6 tips for a sleep-friendly bedroom
More and more people are realising the benefits that can be gained by improving the quality of your sleep every night. Sleeping better should be a priority given the positive effects it has on your daily life, general health and well being, concentration and even how you perform at work. There are many ways to improve your sleep, including keeping a bedtime routine, regular exercise, avoiding caffeine and other stimulants. However creating a sleep environment conducive to a great night’s sleep is sometimes overlooked, so we have put together 6 tips to make your bedroom the sleep sanctuary it needs to be so you get a proper rest.
Your bedroom be a place that makes you feel relaxed at the end of the day so it pays to consider how it looks and feels. Having a cluttered bedroom full of laundry, storage, books and work items amongst other things, can prevent you from getting a good night’s sleep. Make sleeping a focus of your bedroom and spend some time creating a clean and ordered space that is visually pleasing and free of distractions. Bright colours tend to be quite stimulating so it helps to use a neutral, calming colour scheme throughout your bedroom, including walls and bedding. And make your bed in the morning to make your room look clean, neat and uncluttered.
Light and darkness are vital to the regulation of circadian rhythms so your body knows when it’s time to prepare for rest. Production of melatonin, a hormone which helps induce sleep, is hindered by exposure to light, whether natural or artificial. This disrupts your body’s ability to regulate cortisol levels and night time body temperature, making a good night’s rest more difficult to achieve. A good sleep environment eliminates as much light as possible. Do not have lamps or night lights on, and remove LED alarm clocks or at least turn them away from you. Mobile phones should be kept out of the bedroom, but if you cannot resist it helps to turn it face down so unwanted light is not visible. And it goes without saying that electronic devices such as TVs and computers do not belong in a restful bedroom. Aside from being distracting, they emit blue light which has been found to be particularly disruptive to melatonin production and therefore to good sleep. This includes the light coming from stand-by mode.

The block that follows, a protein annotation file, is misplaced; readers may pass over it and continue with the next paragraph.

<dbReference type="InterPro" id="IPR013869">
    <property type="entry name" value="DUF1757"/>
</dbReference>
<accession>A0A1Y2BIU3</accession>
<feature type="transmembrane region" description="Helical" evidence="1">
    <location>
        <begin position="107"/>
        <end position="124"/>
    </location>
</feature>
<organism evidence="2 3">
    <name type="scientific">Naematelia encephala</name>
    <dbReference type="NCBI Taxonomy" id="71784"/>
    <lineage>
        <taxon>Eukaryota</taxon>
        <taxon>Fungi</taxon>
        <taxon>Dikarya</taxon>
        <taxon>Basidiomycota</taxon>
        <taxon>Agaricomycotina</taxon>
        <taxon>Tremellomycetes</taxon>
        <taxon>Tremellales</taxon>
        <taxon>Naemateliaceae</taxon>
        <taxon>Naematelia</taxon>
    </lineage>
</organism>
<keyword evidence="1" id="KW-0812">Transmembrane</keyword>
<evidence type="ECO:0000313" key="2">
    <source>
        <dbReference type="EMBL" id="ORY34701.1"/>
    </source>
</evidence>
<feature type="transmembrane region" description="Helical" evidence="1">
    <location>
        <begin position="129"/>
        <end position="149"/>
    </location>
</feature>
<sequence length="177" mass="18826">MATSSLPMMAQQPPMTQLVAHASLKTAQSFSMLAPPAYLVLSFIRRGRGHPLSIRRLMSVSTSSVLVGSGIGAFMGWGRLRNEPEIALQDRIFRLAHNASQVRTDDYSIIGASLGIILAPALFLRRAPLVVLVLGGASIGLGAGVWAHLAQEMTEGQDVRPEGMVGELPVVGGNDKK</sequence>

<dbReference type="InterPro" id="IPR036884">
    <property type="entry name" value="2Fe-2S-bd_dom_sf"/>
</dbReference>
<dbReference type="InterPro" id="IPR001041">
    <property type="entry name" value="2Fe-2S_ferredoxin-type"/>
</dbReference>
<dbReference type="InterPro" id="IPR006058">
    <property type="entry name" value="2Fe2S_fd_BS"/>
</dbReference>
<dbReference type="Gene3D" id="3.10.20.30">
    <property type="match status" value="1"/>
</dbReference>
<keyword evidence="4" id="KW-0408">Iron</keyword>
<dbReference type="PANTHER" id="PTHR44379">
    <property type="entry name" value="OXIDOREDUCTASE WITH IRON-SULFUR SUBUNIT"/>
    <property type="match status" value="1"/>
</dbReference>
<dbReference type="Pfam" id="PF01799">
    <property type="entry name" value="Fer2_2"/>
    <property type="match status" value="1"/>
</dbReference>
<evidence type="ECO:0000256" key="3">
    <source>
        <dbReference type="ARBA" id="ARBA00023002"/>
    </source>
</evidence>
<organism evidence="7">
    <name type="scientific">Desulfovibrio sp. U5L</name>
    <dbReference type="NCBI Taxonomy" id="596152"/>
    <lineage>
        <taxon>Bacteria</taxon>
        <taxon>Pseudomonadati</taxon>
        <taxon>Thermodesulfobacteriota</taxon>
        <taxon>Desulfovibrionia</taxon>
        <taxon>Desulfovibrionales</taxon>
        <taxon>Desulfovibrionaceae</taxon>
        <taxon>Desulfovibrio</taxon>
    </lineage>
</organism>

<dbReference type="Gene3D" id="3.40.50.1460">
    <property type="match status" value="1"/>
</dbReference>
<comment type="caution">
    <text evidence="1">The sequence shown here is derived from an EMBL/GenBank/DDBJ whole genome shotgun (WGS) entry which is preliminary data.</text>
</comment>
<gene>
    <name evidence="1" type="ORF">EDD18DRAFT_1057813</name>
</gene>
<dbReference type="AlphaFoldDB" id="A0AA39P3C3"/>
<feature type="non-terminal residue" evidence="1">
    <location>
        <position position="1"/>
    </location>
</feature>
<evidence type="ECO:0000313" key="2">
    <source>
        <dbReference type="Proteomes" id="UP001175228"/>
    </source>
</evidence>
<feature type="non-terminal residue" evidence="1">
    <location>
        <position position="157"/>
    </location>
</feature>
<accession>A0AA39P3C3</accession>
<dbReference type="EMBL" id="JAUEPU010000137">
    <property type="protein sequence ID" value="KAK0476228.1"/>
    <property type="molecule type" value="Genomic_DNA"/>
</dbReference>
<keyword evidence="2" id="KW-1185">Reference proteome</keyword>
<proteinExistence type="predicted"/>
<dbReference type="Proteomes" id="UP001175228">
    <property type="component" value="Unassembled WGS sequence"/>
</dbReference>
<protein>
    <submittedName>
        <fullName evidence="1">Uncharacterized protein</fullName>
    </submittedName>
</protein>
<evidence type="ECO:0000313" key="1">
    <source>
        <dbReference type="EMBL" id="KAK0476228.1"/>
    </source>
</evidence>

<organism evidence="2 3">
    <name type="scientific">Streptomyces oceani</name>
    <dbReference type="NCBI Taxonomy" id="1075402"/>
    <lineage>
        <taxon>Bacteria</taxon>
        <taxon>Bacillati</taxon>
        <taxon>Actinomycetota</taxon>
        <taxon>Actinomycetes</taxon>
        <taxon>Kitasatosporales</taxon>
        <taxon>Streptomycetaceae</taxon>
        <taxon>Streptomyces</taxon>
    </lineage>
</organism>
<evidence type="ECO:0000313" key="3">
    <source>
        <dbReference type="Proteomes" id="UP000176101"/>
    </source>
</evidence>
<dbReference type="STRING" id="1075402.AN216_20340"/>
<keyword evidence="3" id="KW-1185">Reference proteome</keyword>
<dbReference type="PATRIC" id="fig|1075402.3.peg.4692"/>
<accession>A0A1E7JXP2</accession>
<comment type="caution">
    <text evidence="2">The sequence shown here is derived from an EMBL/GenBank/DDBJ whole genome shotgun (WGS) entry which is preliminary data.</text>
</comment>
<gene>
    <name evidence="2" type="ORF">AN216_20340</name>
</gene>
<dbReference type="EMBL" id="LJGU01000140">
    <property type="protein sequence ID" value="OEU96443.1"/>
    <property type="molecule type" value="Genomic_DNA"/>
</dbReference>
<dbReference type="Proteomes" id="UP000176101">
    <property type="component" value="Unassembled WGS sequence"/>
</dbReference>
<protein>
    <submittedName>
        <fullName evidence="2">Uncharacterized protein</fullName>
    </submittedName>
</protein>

If outside light sources are bothersome, invest in heavy block out curtains to make your room completely dark. Failing all that, try a sleep mask to make sure your body remains in sleep mode until you are ready to wake up.
Keeping your sleeping area as quiet as possible is important to as sounds can put your brain on alert and prevent you from falling asleep or disturb your sleep through the night. Noises which are inconsistent or variable are the most likely to rouse you from sleep which is why it’s a bad idea to fall asleep with the television on as the sounds emanating from TVs are constantly changing. Another reason to keep the box out of your bedroom! If you need background noise to fall asleep and stay that way, try leaving a small fan on or use a sound machine. Its ambient, mellow sound will also help drown out outside noises such as traffic, dogs barking or noisy neighbours. Better still, if at all possible, try and pick a sleeping area that’s furthest away from the street and any noisy appliances you may have in the house. Make sure you close your door and if all else fails, try some earplugs.